Spent another few days trying to get Ubuntu fully functional on a Chromebook. The Chromebook is sleek and cool, not quite the spare austerity of a Mac, but not as pretentious either. The Ubuntu installation was frustrating and byzantine; full of Developer Modes and arcane key clusters. By my third time through the install process I was starting to remember “sudo … 34v87 /dev/mmcblk1”. But did it work? Yes, if you didn’t care about sound, or a stable implementation of Java; first 7 then 6, but still with the error messages, and third party disclaimers on bug reports.

At the end of the second day I threw in the towel. I learned a lot, but mostly that the idea of Ubuntu on Chromebook is in its infancy, and not likely to mature anytime soon, if ever.

Why not just use Chrome on the Chromebook? Well, mainly because it’s invasive, and takes the concept of vertical integration another step deeper into the lives of the users. This is of course Google’s holy grail. To move the population into, if not forced trust, at least subservient acquiesence, born of the necessities inherent in the new communication forms. Relevance requires Facebook, Twitter, Youtube, Gmail, etc. Ubuntu was to be a layer between me and the data mining industry.

Let me take a breath and tighten down my tinfoil hat.

In order to use Chrome the user apparently has to register a membership (free) with Google. And this membership gives the user access to a suite of integrated communications options; each connected to, and enmeshed with the others. But that’s a good thing, right?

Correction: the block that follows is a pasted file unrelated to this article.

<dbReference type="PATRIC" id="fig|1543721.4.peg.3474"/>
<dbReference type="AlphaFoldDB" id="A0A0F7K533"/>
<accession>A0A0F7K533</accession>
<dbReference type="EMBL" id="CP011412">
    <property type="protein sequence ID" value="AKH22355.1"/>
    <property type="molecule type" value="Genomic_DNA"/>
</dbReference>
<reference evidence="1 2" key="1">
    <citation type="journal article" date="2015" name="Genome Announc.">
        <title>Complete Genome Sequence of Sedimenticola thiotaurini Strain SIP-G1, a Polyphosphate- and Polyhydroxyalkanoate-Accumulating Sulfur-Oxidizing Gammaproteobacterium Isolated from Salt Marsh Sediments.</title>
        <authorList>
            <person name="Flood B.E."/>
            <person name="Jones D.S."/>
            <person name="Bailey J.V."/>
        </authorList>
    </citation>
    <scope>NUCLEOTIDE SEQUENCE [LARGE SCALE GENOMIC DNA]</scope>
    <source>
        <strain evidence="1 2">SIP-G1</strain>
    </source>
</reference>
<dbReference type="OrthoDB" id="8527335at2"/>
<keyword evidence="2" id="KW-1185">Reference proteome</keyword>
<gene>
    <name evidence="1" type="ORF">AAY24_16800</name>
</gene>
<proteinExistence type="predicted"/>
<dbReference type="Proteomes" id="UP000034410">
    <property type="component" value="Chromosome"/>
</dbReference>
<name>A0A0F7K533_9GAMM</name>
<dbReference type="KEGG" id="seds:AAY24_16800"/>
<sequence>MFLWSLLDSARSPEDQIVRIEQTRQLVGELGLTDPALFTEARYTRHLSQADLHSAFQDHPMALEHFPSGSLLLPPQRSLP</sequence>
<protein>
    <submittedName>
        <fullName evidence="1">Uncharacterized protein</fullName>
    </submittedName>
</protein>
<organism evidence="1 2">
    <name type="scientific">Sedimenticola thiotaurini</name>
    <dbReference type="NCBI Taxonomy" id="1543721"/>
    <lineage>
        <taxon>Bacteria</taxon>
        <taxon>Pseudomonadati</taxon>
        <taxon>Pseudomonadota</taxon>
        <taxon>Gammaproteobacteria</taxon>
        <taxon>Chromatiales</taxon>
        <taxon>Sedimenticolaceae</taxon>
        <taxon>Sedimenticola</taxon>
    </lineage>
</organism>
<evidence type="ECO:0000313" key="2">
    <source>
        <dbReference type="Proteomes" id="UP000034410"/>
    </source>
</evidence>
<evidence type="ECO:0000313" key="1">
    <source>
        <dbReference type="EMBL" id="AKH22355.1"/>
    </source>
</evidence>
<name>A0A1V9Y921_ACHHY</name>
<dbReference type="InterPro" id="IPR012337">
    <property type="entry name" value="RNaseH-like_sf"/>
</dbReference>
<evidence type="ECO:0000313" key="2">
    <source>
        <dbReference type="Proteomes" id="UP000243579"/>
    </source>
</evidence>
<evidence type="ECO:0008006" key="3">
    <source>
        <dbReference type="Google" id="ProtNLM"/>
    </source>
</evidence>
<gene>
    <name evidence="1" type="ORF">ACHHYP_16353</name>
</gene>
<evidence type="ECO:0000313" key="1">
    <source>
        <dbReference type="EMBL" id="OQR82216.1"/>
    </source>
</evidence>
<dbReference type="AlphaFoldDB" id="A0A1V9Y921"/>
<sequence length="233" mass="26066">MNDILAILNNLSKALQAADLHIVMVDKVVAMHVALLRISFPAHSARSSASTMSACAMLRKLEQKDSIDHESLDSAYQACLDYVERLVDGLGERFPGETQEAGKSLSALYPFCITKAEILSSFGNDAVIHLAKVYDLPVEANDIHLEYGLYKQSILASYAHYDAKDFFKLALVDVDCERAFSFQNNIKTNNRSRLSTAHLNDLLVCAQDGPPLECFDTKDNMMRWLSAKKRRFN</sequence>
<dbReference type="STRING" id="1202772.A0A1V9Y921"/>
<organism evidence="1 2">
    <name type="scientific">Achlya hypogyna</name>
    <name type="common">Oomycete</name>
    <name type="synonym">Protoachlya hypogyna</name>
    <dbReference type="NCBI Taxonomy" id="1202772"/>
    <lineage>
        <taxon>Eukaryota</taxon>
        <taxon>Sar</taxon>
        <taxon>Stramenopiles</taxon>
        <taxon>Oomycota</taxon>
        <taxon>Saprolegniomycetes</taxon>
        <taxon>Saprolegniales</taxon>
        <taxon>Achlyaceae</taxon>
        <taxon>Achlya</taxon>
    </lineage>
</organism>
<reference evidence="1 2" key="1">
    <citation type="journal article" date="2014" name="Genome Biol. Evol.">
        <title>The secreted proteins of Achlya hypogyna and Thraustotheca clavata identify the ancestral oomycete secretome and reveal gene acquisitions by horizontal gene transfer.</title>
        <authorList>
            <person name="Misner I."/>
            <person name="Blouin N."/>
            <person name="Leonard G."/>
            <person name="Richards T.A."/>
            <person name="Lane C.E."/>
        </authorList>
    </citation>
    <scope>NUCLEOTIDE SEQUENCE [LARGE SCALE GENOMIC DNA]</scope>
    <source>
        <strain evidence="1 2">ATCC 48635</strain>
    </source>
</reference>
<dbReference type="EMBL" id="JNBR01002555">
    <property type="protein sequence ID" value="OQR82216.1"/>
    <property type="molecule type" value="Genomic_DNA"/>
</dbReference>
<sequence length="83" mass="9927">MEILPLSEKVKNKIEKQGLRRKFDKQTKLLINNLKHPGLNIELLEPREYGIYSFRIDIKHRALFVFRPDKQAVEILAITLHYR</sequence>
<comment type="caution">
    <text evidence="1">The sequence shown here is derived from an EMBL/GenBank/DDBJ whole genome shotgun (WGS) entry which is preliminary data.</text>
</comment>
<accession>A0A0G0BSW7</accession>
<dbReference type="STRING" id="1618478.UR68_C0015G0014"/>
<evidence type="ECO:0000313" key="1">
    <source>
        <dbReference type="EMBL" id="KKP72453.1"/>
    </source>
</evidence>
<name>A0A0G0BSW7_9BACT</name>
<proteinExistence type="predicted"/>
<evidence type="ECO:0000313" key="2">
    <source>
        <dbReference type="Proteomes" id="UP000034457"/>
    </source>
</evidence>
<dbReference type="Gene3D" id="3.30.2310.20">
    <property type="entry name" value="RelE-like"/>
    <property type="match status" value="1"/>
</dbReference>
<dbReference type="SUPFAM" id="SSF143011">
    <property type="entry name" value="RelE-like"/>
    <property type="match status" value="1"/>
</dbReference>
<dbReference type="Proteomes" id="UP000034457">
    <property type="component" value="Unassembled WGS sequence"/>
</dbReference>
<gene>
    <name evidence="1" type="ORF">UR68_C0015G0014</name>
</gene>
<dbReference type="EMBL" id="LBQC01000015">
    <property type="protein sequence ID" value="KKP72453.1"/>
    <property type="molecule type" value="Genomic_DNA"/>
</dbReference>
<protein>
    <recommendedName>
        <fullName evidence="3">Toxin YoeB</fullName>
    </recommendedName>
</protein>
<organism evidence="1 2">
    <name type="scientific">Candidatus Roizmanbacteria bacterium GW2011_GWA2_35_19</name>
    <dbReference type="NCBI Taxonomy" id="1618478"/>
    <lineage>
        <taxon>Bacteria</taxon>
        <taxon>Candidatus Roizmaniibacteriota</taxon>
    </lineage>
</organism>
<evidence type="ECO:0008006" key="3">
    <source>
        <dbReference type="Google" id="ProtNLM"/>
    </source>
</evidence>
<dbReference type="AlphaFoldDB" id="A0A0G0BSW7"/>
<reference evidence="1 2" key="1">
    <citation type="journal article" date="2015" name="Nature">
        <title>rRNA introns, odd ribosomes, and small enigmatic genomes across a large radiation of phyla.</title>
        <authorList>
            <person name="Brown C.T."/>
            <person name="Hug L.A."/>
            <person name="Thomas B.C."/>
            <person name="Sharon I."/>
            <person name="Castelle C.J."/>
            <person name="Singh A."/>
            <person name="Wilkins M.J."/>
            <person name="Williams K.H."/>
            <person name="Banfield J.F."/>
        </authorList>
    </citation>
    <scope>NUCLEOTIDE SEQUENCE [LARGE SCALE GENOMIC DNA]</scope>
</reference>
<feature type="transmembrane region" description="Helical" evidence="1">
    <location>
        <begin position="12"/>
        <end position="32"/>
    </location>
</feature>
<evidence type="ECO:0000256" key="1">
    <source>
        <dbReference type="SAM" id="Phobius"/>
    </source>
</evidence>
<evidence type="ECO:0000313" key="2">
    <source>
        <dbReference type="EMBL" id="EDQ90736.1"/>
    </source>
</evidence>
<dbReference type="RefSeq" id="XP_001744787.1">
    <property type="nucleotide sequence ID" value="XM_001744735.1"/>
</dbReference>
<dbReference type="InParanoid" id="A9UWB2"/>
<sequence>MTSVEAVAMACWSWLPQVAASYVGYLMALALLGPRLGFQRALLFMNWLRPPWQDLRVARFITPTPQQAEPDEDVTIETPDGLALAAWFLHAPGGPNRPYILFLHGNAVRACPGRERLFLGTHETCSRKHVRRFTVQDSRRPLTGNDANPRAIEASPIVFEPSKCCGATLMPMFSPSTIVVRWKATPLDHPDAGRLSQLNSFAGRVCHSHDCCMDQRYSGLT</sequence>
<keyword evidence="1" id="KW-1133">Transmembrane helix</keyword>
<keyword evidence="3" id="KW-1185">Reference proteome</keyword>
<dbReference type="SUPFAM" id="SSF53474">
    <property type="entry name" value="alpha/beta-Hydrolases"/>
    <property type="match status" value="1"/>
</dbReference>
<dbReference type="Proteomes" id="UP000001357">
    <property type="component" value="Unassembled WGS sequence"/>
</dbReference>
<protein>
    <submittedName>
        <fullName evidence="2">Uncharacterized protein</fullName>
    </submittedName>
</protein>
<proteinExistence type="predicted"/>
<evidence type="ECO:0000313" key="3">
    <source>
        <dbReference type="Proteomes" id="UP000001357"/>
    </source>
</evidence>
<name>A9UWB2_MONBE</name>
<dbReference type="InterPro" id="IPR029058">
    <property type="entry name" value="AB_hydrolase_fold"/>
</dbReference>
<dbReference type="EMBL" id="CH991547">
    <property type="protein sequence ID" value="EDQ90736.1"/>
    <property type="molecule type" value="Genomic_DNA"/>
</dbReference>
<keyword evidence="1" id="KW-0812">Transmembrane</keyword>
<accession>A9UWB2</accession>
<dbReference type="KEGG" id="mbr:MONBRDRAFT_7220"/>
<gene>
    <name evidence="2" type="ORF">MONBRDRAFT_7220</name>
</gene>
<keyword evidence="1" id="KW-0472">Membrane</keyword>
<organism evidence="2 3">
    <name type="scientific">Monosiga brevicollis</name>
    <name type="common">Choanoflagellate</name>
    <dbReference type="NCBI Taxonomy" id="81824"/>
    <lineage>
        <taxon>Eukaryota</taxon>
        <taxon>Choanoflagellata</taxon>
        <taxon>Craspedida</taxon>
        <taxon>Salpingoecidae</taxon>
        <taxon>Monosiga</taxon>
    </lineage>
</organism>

That’s a great thing as long as you are aware of the price you are paying for all this “free”, and are willing to pay it. Your personal data paints a pretty clear picture of who you are and what you are likely to do. And that might be okay too, except that there is a reinforcing pattern of information filtering that is quietly closing down options for the user. You should know that this is a feature. It’s meant to remove the clutter and move you toward the information you really want, not those distractive undirected shards of information but rather the clear well worn neural pathways that lead to comforting consumption.

In the end I found the Chromebook experience shallow. It’s an appliance meant to connect one to the infrastructure of narcissistic self reference. I still hold out hope that I will be able to create rather than talk about what I would create if I weren’t just talking about it.

It was a fascinating roller-coaster ride of successes and failures, and I did learn things I might not have learned if I hadn’t made the effort. Thank you Chromebook and good-bye.